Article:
Meeting Students Where They Need: A First-Year Reflection by Kassandra Rood

Don’t finish the book if you hate it. Find something you like. Pencils are on my desk. If you’re tired, rest your eyes. Yes, you can eat food here. All phrases I never thought I would say in my classroom. This is an English class; of course they have to finish every book they start. … Continue reading Meeting Students Where They Need: A First-Year Reflection by Kassandra Rood

Teaching Animal Farm in Central America by Taylore Lenway

In high school, I decided that I wanted to be an English teacher, and I followed that goal to the University of Minnesota Duluth. I cannot speak highly enough of the preparation I received, through word and example, at UMD, and despite the many curveballs thrown by COVID-19, I completed a fairly normal student teaching … Continue reading Teaching Animal Farm in Central America by Taylore Lenway

Don’t Call It “The Chinese Virus”: Asian Faculty’s Reflection on Xenophobic Naming by Jongsun Wee and Rieko Miyakuni

We are two Asian professors who teach at a state university in southeast Minnesota. At our institution, Jongsun teaches undergraduate children’s literature and literacy education classes, and Rieko teaches graduate counselor education classes. We are two of the few faculty members of color in our college. We are not Americans, but we both have lived … Continue reading Don’t Call It “The Chinese Virus”: Asian Faculty’s Reflection on Xenophobic Naming by Jongsun Wee and Rieko Miyakuni

Come on in! The Water’s Fine: School Reform Begins with Me by Sheryl Lain

When I was a kid, I could not bring my toes to release their hold on the lip of the high dive, even though my girlfriend pressed me forward, begging me to hurry and jump.  The first few times on that thin line in the sky, I had to retreat down the ladder, my tail … Continue reading Come on in! The Water’s Fine: School Reform Begins with Me by Sheryl Lain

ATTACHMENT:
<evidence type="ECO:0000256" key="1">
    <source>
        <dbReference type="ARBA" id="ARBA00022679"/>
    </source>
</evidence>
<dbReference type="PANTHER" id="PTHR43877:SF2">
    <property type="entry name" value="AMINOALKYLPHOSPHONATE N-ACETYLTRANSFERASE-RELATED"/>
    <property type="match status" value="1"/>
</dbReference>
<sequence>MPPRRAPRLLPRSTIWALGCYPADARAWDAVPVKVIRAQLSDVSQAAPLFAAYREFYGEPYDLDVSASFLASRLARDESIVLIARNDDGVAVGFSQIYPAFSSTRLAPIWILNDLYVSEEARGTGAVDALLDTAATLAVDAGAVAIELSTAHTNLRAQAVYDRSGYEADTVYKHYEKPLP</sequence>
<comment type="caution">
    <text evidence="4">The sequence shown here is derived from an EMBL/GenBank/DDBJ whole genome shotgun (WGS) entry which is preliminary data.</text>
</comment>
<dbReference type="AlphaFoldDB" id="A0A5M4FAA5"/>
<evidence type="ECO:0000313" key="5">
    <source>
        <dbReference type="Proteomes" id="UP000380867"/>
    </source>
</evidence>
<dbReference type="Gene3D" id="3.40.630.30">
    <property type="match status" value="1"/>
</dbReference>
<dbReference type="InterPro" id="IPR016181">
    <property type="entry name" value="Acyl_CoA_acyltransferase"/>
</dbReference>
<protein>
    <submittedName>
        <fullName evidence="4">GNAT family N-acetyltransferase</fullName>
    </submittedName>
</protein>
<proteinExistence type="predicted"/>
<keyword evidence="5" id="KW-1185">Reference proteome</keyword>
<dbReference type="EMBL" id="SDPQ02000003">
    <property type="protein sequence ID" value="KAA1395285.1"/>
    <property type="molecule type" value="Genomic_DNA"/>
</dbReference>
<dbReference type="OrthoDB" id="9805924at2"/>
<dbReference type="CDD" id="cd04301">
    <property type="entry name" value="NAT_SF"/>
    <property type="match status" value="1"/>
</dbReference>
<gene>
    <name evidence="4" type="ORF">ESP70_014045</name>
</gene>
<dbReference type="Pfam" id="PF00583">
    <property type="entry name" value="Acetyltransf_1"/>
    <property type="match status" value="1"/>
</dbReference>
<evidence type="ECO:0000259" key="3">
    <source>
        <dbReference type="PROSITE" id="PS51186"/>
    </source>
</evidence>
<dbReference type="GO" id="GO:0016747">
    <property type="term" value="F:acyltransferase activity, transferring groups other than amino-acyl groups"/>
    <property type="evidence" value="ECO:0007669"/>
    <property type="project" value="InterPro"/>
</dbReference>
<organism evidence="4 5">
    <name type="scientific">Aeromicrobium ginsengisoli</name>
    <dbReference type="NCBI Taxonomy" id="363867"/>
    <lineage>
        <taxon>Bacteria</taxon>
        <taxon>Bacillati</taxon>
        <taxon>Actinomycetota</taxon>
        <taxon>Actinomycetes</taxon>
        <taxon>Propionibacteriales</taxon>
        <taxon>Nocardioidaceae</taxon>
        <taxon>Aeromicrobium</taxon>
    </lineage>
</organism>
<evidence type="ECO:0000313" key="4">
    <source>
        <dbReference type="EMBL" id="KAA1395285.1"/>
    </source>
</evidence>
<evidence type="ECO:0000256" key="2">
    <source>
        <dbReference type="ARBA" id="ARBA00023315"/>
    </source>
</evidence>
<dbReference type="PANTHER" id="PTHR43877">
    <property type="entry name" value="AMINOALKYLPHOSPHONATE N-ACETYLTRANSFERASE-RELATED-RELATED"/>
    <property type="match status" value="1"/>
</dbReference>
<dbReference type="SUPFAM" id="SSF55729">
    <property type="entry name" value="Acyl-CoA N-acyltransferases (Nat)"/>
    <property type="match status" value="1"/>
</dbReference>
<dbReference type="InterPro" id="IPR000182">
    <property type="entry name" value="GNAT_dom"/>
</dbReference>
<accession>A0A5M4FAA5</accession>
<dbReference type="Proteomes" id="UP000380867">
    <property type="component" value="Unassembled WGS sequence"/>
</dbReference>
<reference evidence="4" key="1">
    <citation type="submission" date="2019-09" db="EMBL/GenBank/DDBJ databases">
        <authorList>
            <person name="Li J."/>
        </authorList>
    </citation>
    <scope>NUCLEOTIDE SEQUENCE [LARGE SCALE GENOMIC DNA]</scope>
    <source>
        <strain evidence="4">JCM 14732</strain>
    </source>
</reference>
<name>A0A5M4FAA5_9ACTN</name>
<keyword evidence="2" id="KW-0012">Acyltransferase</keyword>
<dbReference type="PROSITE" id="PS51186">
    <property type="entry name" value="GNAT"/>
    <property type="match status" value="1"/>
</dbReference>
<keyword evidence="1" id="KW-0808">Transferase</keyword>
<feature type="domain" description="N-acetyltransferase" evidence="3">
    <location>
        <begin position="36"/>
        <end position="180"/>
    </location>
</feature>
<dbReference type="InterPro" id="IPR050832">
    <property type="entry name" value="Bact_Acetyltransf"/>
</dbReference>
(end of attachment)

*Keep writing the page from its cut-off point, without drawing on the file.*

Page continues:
Becoming THAT Teacher—An Account of One Year of Teaching by Kasden Watson

Like many, I believed that crossing the threshold of the downward ramp, and passing my tassel, meant that I was a full-blown teacher. I had graduated, and amidst the roar of Duluth’s stadium arena, I reflected on all that I had worked for. Each day spent in my cooperating teacher’s classroom, each paper I had … Continue reading Becoming THAT Teacher—An Account of One Year of Teaching by Kasden Watson

#ReadingWars and Equity by Allison Sirovy

Following the #ReadingWars on social media? If you are, you may feel like me—lost and confused. Although I teach middle school English, reading instruction is near and dear to my heart because I teach in a school where many of our readers are considered striving readers. (Please note the phrase "striving readers." It is intentional: … Continue reading #ReadingWars and Equity by Allison Sirovy

The Sustainability of the Empathetic Teacher by Shaina Lane

At 6:30 on a snowy Monday morning, I click my key into the lock of the school office to start my day.  There is never anyone there before me, which I prefer because it gives me enough time to get myself together before adolescent bodies start streaming through the door.  I set my stuff down, change out … Continue reading The Sustainability of the Empathetic Teacher by Shaina Lane

Internalizing the Message by Kay J. Walter

I had a few extra minutes that day when I entered the classroom in which I was teaching composition to second-semester freshmen at my university. I teach at the University of Arkansas at Monticello, a public university in rural Arkansas attended mostly by first-generation students of higher education. I try to start each of my … Continue reading Internalizing the Message by Kay J. Walter

The Same School Year: Narratives of Early- and Middle-Career Teachers in a U.S. Public School by Lisa M. Dembouski & Kari Eloranta

At the Start of the Year Kari: I thought I was ready. Student teaching had been everything I’d dreamed it would be. I’d spent countless hours studying, training, and volunteering to be just the kind of teacher I had hoped to be. My teaching program prepped me with content and pedagogy and everything else I’d … Continue reading The Same School Year: Narratives of Early- and Middle-Career Teachers in a U.S. Public School by Lisa M. Dembouski & Kari Eloranta

Minding the Body: Towards a Pedagogy of Enactment by Catherine Fox

Although unable to theorize it at the time, I dropped out of college when I was nineteen because the disconnect had become intolerable. To be a disembodied mind, taking in the “knowledge” of the professor and regurgitating it in the form of papers and exams, was severing me from the interconnectivity that, I now believe, … Continue reading Minding the Body: Towards a Pedagogy of Enactment by Catherine Fox